The Woman in My House by Joan Colby

Five children died one summer under this roof.
Some epidemic—we don’t know. Cholera,
Typhoid, scarlet fever, the ordinary
Hard measles. Their small tombstones
Up the road enclosed by wrought iron,
Names eroding from granite.

When the old rafters creak in winter storms
Or the narrow stairs cry out beneath our footsteps,
It might be the mother weeping.
She must have planted the lilacs and bridal wreath.
She must have milked cows in the stanchions,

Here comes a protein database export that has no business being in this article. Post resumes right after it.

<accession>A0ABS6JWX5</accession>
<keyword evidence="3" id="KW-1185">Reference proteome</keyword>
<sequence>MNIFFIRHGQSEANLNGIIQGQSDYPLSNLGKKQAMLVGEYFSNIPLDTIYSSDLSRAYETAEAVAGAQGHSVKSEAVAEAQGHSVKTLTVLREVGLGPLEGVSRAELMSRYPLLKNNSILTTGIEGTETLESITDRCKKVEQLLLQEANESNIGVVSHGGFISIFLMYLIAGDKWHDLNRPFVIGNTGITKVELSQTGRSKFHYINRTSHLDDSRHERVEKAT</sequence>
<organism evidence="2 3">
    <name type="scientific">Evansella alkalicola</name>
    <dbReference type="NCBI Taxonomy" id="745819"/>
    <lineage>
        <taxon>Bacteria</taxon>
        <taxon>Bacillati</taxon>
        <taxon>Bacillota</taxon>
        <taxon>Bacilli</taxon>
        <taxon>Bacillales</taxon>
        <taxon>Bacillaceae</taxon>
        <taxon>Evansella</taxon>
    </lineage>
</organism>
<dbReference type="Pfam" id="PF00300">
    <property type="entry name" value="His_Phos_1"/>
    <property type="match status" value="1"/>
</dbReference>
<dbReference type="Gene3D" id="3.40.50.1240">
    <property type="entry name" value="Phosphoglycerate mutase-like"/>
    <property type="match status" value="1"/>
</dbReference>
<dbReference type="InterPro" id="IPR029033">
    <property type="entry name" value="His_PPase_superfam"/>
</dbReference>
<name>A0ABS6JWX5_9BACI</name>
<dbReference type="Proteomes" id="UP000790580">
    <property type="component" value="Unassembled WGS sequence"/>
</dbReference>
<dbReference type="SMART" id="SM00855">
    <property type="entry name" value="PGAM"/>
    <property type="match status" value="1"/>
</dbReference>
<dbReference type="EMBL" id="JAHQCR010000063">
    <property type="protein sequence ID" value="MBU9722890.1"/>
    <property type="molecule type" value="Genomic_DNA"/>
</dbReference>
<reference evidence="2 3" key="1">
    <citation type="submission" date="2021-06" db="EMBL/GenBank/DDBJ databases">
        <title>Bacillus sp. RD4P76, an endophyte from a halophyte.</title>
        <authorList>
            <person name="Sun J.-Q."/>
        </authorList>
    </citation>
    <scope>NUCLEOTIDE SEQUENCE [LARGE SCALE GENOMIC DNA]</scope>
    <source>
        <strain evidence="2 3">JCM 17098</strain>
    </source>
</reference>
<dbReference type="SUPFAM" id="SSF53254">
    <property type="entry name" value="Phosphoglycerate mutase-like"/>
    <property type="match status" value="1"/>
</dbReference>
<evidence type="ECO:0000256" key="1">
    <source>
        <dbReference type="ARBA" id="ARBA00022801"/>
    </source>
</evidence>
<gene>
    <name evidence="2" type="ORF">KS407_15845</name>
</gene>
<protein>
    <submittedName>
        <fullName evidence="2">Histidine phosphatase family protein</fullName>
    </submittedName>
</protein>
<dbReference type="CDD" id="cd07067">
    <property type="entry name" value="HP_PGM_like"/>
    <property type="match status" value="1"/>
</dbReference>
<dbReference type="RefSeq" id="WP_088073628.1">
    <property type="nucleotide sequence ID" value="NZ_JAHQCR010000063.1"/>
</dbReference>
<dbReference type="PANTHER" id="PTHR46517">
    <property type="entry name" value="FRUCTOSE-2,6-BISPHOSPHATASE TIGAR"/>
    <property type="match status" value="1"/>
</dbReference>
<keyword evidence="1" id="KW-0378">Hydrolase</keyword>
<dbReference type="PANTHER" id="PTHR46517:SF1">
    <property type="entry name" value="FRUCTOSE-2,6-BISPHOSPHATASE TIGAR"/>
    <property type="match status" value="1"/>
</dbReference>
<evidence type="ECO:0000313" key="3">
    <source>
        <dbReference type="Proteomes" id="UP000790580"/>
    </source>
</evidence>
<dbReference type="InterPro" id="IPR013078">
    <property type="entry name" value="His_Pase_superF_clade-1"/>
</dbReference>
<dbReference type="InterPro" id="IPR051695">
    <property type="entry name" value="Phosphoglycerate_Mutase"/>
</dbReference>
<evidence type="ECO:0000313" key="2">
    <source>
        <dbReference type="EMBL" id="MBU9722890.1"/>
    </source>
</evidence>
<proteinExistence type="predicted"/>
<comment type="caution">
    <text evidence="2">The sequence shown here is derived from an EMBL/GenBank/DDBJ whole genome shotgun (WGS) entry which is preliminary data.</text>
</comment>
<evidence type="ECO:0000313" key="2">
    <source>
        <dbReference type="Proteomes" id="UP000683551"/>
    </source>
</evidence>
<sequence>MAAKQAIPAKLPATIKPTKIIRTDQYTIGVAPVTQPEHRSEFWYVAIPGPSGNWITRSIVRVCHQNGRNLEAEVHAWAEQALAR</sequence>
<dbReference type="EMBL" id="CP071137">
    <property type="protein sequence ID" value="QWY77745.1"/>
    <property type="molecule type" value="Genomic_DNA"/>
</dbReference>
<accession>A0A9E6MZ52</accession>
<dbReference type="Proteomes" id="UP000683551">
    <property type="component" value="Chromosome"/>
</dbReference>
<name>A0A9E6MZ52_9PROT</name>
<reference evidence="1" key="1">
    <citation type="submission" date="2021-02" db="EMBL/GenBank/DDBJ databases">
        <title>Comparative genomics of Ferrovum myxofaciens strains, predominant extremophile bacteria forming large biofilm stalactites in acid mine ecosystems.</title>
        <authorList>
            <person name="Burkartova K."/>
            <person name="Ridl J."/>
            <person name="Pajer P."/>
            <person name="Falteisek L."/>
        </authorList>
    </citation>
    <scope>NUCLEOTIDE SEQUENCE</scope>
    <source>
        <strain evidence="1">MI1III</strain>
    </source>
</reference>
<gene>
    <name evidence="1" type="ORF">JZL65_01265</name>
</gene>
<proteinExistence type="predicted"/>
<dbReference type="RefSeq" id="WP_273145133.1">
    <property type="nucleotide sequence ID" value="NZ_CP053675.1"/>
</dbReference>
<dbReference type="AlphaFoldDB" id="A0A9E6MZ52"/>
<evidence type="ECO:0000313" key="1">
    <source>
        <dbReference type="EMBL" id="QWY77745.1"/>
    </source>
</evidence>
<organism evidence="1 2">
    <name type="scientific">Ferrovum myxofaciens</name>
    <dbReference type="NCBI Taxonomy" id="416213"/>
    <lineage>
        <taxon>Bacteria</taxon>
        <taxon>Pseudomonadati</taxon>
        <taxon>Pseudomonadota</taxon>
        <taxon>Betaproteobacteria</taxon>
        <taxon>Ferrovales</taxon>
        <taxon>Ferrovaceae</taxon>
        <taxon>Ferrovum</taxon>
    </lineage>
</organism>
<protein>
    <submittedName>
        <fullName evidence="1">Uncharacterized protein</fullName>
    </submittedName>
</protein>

Walked the woodlot with an axe.

These jigsawed acres she received
While her brother got the prosperous farm.
This, I surmise, from county records,
How she eked out a sparse living.
The evidence of an old house,
Corn crib, chicken coop and barn.

The stone marker where her bones rest
For my consideration. No relative,
No friend, just a woman
Who grieved within these walls,
A shadow trespassing in the mirror.

Her sleeves rolled up as she labored
In the summer kitchen, now my office
Where I write this poem with a
November storm brewing. Her
Skirts still sweep the oak floors.
The plums on the dying tree
Once filled her jars. I can’t imagine
How she went on living.

They say a soul beset by grief
Can’t leave.
All this so long ago—
More than a hundred years.